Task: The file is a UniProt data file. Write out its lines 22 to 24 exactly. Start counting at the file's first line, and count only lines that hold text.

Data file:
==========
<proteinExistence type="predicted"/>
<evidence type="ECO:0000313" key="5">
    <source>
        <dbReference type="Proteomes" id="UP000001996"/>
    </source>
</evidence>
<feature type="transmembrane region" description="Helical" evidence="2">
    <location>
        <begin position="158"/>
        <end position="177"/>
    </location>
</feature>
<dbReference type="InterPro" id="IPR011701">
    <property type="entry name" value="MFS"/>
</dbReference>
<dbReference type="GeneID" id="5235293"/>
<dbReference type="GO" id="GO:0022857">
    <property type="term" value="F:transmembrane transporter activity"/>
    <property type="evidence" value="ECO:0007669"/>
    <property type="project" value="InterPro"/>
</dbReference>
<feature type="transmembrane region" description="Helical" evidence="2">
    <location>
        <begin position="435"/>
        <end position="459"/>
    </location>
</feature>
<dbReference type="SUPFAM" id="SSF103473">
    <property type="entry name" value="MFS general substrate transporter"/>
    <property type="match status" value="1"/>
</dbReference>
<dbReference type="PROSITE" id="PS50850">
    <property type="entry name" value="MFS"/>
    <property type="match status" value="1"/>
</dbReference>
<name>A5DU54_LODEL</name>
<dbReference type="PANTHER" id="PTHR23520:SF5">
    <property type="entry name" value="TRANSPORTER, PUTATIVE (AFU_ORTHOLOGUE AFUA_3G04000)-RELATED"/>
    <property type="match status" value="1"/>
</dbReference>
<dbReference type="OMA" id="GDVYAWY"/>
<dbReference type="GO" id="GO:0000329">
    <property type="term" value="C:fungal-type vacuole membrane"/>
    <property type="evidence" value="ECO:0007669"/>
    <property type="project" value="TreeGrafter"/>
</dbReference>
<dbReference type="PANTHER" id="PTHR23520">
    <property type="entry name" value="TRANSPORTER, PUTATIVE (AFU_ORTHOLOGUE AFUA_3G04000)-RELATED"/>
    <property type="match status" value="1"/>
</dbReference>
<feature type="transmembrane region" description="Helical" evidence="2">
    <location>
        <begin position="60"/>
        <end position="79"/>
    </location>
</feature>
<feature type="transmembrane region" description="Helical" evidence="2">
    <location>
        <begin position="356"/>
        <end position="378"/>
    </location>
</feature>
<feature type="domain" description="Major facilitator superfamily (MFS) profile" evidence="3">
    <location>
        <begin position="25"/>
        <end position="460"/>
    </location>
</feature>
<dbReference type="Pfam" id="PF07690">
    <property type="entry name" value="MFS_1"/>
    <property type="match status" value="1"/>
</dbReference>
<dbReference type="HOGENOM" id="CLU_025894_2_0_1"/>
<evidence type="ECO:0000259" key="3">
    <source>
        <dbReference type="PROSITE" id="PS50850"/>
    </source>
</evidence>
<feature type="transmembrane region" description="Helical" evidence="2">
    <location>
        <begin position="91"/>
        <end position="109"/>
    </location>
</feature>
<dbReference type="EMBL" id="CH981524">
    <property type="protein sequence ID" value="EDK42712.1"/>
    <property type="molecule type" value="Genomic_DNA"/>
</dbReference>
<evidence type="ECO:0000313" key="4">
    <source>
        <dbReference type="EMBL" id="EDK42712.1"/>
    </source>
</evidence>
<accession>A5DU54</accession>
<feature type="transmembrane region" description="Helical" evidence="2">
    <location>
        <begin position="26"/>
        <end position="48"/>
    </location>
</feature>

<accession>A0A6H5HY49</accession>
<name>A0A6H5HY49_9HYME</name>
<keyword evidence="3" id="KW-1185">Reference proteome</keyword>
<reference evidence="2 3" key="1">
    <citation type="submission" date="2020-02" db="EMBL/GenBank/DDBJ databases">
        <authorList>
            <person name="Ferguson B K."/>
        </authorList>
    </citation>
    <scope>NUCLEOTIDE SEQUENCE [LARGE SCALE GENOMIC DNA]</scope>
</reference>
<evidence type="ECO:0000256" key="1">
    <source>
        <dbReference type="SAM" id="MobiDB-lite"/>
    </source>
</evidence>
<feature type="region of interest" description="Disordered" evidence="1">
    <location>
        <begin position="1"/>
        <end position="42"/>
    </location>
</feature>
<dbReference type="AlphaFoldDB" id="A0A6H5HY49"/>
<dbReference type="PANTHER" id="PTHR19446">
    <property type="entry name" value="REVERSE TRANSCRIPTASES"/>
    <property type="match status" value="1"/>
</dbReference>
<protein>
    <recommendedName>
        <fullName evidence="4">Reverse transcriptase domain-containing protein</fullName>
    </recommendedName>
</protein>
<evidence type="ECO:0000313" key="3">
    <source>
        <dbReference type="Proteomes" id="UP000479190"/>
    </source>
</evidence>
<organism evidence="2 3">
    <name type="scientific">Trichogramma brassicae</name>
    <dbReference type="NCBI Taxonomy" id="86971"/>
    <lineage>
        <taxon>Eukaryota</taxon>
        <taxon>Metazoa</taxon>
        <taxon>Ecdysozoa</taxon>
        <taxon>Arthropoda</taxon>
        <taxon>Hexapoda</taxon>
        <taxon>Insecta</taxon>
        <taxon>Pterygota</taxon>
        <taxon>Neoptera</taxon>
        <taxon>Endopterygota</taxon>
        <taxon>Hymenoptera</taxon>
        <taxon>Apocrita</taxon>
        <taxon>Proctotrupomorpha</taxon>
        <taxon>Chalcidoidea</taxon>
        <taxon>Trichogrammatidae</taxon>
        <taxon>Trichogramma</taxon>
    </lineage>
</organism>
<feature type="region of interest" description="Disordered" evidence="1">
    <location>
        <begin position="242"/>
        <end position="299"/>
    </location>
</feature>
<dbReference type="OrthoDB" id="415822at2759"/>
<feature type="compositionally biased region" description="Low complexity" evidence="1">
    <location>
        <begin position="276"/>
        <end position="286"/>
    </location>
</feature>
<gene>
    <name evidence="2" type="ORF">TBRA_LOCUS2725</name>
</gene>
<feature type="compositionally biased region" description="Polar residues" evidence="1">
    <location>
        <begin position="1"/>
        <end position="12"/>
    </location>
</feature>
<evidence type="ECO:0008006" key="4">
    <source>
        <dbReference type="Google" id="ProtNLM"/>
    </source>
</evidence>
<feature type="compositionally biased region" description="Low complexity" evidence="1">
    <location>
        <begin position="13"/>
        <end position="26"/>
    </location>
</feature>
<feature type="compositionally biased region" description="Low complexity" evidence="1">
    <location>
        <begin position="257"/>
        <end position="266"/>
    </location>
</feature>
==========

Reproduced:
<feature type="transmembrane region" description="Helical" evidence="2">
    <location>
        <begin position="435"/>